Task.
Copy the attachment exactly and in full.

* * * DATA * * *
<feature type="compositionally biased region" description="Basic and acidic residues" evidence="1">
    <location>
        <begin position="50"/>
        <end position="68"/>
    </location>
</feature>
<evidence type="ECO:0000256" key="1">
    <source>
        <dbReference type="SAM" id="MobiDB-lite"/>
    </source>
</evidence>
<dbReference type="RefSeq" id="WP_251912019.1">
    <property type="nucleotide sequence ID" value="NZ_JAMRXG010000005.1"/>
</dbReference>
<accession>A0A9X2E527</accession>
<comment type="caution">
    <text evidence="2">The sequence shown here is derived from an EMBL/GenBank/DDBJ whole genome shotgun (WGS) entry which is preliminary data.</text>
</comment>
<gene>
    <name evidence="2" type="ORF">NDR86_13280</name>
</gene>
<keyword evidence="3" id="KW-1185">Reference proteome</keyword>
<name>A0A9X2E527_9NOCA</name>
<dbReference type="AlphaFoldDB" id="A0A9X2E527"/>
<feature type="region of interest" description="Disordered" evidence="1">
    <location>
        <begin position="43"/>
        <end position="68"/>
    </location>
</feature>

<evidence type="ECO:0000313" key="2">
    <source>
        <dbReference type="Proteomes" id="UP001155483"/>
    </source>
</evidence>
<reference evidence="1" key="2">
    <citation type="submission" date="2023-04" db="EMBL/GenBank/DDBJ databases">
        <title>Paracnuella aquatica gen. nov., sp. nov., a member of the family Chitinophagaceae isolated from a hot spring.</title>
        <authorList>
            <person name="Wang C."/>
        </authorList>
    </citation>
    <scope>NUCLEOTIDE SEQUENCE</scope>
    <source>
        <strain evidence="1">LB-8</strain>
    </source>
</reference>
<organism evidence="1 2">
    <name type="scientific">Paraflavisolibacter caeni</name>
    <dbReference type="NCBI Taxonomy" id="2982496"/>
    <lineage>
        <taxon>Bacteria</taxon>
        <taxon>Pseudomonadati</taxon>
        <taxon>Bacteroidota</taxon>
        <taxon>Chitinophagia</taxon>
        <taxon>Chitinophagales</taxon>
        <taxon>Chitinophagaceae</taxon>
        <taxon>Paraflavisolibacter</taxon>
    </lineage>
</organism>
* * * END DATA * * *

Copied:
<feature type="compositionally biased region" description="Basic and acidic residues" evidence="1">
    <location>
        <begin position="50"/>
        <end position="68"/>
    </location>
</feature>
<evidence type="ECO:0000256" key="1">
    <source>
        <dbReference type="SAM" id="MobiDB-lite"/>
    </source>
</evidence>
<dbReference type="RefSeq" id="WP_251912019.1">
    <property type="nucleotide sequence ID" value="NZ_JAMRXG010000005.1"/>
</dbReference>
<accession>A0A9X2E527</accession>
<comment type="caution">
    <text evidence="2">The sequence shown here is derived from an EMBL/GenBank/DDBJ whole genome shotgun (WGS) entry which is preliminary data.</text>
</comment>
<gene>
    <name evidence="2" type="ORF">NDR86_13280</name>
</gene>
<keyword evidence="3" id="KW-1185">Reference proteome</keyword>
<name>A0A9X2E527_9NOCA</name>
<dbReference type="AlphaFoldDB" id="A0A9X2E527"/>
<feature type="region of interest" description="Disordered" evidence="1">
    <location>
        <begin position="43"/>
        <end position="68"/>
    </location>
</feature>

<evidence type="ECO:0000313" key="2">
    <source>
        <dbReference type="Proteomes" id="UP001155483"/>
    </source>
</evidence>
<reference evidence="1" key="2">
    <citation type="submission" date="2023-04" db="EMBL/GenBank/DDBJ databases">
        <title>Paracnuella aquatica gen. nov., sp. nov., a member of the family Chitinophagaceae isolated from a hot spring.</title>
        <authorList>
            <person name="Wang C."/>
        </authorList>
    </citation>
    <scope>NUCLEOTIDE SEQUENCE</scope>
    <source>
        <strain evidence="1">LB-8</strain>
    </source>
</reference>
<organism evidence="1 2">
    <name type="scientific">Paraflavisolibacter caeni</name>
    <dbReference type="NCBI Taxonomy" id="2982496"/>
    <lineage>
        <taxon>Bacteria</taxon>
        <taxon>Pseudomonadati</taxon>
        <taxon>Bacteroidota</taxon>
        <taxon>Chitinophagia</taxon>
        <taxon>Chitinophagales</taxon>
        <taxon>Chitinophagaceae</taxon>
        <taxon>Paraflavisolibacter</taxon>
    </lineage>
</organism>